WeeklyWorker

16.08.2012
Closing message

And they call this sport

The establishment intends to use the ‘legacy’ of the Olympics to consolidate British national chauvinist ideology and ruling class values, writes Peter Manson

 At last the Olympic Games are over, but the British establishment is determined to reap long-term benefits by unifying the overwhelming majority of the population behind the UK constitutional monarchy state.

It goes without saying that the August 12 closing ceremony was every bit as nationalistic as the opening spectacular two weeks earlier - the stadium field had been divided into sections which formed a huge union flag, into which the national contingents of athletes were herded. It was rather incongruous, however, that among the collection of has-been pop stars celebrating the last 50 years of British popular music, the late John Lennon appeared on the giant screens overhead singing his famous communist anthem: “Imagine there’s no countries …”

While the finale was by no means as stunning or as politically coherent as the opening ceremony, it did the job the ruling class had been hoping for - setting the seal on a fortnight of organisational and sporting achievement intended to make every one of us proud to be British. In the words of Lord Sebastian Coe, chair of the London Organising Committee of the Olympic and Paralympic Games (Locog): “When our time came, we did it right” - a sentiment echoed by the entire establishment.

Coe was followed onto the podium by International Olympics Committee president Jacques Rogge, who, according to The Daily Telegraph, “stopped short of describing London 2012 as the greatest Olympics”.1 Rogge actually remarked merely that London had “refreshed the games in many aspects”, but obviously he was just being “diplomatic” - everybody knows that this showcase for the British nation could not have been bettered. It certainly captured the attention of the overwhelming majority of the British people - the Olympics were the “most watched” TV sporting event on record, with 50.2 million, or 87% of the population, having followed at least one session.

Politicians of all the main parties attempted to outdo each other in their expressions of nationalistic pride. Prime minister David Cameron referred to the “golden summer of British sport, with Britain showing the world what we can deliver in all sorts of ways”. For his part, Labour leader Ed Miliband reminded us that “people from across Britain, people from every race, class and background”, had been “part of the national experience” - part of the “millions cheering our Team GB athletes, ranging from the granddaughter of the queen to a Somali refugee”.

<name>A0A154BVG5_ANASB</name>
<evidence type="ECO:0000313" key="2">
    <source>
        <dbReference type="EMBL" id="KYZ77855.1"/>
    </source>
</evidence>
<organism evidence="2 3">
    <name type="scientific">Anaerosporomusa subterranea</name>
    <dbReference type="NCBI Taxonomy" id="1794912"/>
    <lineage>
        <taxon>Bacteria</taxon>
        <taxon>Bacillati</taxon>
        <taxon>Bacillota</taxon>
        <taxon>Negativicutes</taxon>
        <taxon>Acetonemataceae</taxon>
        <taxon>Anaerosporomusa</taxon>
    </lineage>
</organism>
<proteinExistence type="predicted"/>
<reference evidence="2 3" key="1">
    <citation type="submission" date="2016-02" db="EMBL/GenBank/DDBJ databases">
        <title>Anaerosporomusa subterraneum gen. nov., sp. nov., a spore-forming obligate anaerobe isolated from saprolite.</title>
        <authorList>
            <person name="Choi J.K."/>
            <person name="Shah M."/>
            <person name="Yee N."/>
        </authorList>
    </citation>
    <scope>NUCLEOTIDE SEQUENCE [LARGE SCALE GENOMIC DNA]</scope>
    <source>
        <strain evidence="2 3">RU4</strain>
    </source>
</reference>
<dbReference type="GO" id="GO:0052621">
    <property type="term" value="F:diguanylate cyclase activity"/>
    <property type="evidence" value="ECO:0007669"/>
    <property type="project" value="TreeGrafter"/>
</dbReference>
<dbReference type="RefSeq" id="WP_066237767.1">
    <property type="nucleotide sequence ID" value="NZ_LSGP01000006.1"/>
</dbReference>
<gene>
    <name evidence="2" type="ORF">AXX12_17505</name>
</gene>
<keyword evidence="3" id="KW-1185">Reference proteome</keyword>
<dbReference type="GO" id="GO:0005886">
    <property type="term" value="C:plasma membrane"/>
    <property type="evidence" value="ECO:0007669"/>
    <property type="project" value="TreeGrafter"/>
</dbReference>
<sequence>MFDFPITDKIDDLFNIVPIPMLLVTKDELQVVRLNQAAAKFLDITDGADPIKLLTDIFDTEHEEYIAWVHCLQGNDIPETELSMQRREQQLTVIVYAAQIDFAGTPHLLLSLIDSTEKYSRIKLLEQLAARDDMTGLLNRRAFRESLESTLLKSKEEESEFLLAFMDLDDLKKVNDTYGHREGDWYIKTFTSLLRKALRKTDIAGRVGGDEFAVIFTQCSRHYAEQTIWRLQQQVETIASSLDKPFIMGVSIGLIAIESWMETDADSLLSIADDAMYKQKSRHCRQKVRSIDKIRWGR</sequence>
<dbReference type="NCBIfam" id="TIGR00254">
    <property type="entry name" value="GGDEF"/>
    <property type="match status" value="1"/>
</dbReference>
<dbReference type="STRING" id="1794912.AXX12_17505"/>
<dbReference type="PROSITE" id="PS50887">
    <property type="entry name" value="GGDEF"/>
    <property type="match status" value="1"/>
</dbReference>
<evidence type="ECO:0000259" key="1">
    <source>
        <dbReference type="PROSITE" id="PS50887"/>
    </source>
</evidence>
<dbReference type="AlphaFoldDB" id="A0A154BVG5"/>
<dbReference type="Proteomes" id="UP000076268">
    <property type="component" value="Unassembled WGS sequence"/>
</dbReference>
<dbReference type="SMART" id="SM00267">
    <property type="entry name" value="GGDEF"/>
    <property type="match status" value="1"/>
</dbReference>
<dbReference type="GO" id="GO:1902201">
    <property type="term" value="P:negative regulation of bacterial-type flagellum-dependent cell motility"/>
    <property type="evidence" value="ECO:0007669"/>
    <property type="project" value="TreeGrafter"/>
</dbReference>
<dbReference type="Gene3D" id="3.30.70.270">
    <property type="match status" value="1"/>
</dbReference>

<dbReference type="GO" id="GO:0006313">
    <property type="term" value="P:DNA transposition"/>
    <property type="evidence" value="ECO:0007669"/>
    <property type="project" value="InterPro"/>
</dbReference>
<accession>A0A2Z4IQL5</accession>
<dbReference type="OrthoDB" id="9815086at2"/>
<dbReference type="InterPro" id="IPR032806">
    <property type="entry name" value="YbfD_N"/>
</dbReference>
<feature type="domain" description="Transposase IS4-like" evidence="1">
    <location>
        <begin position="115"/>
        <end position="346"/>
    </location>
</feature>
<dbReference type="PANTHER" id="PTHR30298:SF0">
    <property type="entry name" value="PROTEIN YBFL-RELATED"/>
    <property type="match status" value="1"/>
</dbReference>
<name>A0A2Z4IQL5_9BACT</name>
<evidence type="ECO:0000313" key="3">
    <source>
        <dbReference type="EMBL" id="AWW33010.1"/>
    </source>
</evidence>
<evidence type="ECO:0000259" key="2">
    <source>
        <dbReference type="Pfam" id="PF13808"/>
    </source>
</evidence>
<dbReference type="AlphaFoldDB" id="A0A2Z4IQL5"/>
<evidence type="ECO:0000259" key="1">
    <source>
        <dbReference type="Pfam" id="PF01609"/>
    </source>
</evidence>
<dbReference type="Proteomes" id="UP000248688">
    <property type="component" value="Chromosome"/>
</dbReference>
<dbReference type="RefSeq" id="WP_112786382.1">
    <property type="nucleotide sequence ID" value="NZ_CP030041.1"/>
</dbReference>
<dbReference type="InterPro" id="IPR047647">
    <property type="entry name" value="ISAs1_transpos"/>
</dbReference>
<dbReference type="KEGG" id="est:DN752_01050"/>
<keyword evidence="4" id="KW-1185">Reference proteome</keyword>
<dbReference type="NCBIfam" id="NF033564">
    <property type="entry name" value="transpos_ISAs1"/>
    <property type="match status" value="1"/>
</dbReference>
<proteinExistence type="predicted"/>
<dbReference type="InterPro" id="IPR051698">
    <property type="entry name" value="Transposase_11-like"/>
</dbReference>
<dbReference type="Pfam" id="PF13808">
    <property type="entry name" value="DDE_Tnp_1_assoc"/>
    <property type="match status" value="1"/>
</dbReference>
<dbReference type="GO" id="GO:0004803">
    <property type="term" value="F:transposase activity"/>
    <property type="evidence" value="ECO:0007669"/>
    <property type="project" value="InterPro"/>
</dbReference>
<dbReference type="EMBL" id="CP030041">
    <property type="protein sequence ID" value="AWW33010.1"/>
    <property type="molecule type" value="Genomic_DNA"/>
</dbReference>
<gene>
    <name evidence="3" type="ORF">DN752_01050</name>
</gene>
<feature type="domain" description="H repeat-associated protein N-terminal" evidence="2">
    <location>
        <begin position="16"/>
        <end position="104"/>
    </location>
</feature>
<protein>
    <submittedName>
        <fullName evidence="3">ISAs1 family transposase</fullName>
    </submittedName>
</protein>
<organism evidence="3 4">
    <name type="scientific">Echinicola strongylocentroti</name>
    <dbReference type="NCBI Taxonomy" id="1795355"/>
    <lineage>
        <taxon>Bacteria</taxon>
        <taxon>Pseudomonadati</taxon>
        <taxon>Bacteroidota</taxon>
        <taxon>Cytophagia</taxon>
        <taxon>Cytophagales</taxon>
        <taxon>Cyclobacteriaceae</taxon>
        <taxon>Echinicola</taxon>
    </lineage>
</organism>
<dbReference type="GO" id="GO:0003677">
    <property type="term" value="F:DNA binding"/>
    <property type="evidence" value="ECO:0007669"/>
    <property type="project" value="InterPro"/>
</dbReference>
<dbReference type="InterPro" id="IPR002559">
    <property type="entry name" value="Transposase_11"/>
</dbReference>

Miliband gave his own Labourite interpretation of Danny Boyle’s opening ceremony: it “made plain how the strength of our nation lies with our people - from the staff of the NHS and the suffragettes, to the inventors of punk and the internet.” Adding his own personal twist to the multiculturalist celebration, he said: “My mum and dad came here as Jewish refugees in the 1940s. My father loved this country, but was also an internationalist. After this past fortnight, I think he would have been a little more likely to call himself what he always was: a patriot.”2

What was that about Ralph Miliband “turning in his grave”?

Legacy

The motto of London 2012 was “Inspire a generation”. Inspire them to do what? Well, yes, to take up sport - that is part of it. But mainly the idea is that the younger generation will be inspired to work for the ‘common good’ of Britain in every field, including sport. No-one, of course, needs persuading that such a ‘common good’ actually exists within the current order. Surely the last fortnight dispelled any doubts about that?

So, in order to build upon the British Olympics success, we need a special inspirational body, and who better than Coe himself - a one-time world record-holder, no less - to head it? The Locog chair and former Conservative MP has agreed to be the new Olympics “legacy ambassador” - whose role, you might not be surprised to learn, has not yet been clearly defined.

Rather similar in fact to the less than precise remit of that other magnificent post, the ‘Big Society tsar’. Readers may recall that Lord Nat Wei was appointed to that position by Cameron after the 2010 general election, but stepped down after less than a year. For some reason the Tories did not think it necessary to replace him.

The name ‘Big Society’ might be fading from memory, but Cameron has most definitely not lost sight of the thinking behind it. The official aim was to “create a climate that empowers local people and communities, building a big society that will ‘take power away from politicians and give it to people’”.3 Behind the hogwash was the notion that state responsibilities should be ‘devolved’ to charities and local volunteers - who, after all, understand what is happening on the ground better than any Whitehall civil servant. At the time everyone from Ed Miliband to the Socialist Workers Party pointed out that the ‘Big Society’ nonsense was being used as a cover for cutbacks.

And now the Olympics have demonstrated how much better it is if thousands of volunteers can be mobilised to work ‘for Britain’. One of the biggest cheers at the closing ceremony came when Coe praised the thousands who had given so freely of their time. No wonder Cameron has given his backing to The Daily Telegraph’s ‘Keep the Flame Alive’ campaign, one of whose aims is to “increase volunteering”.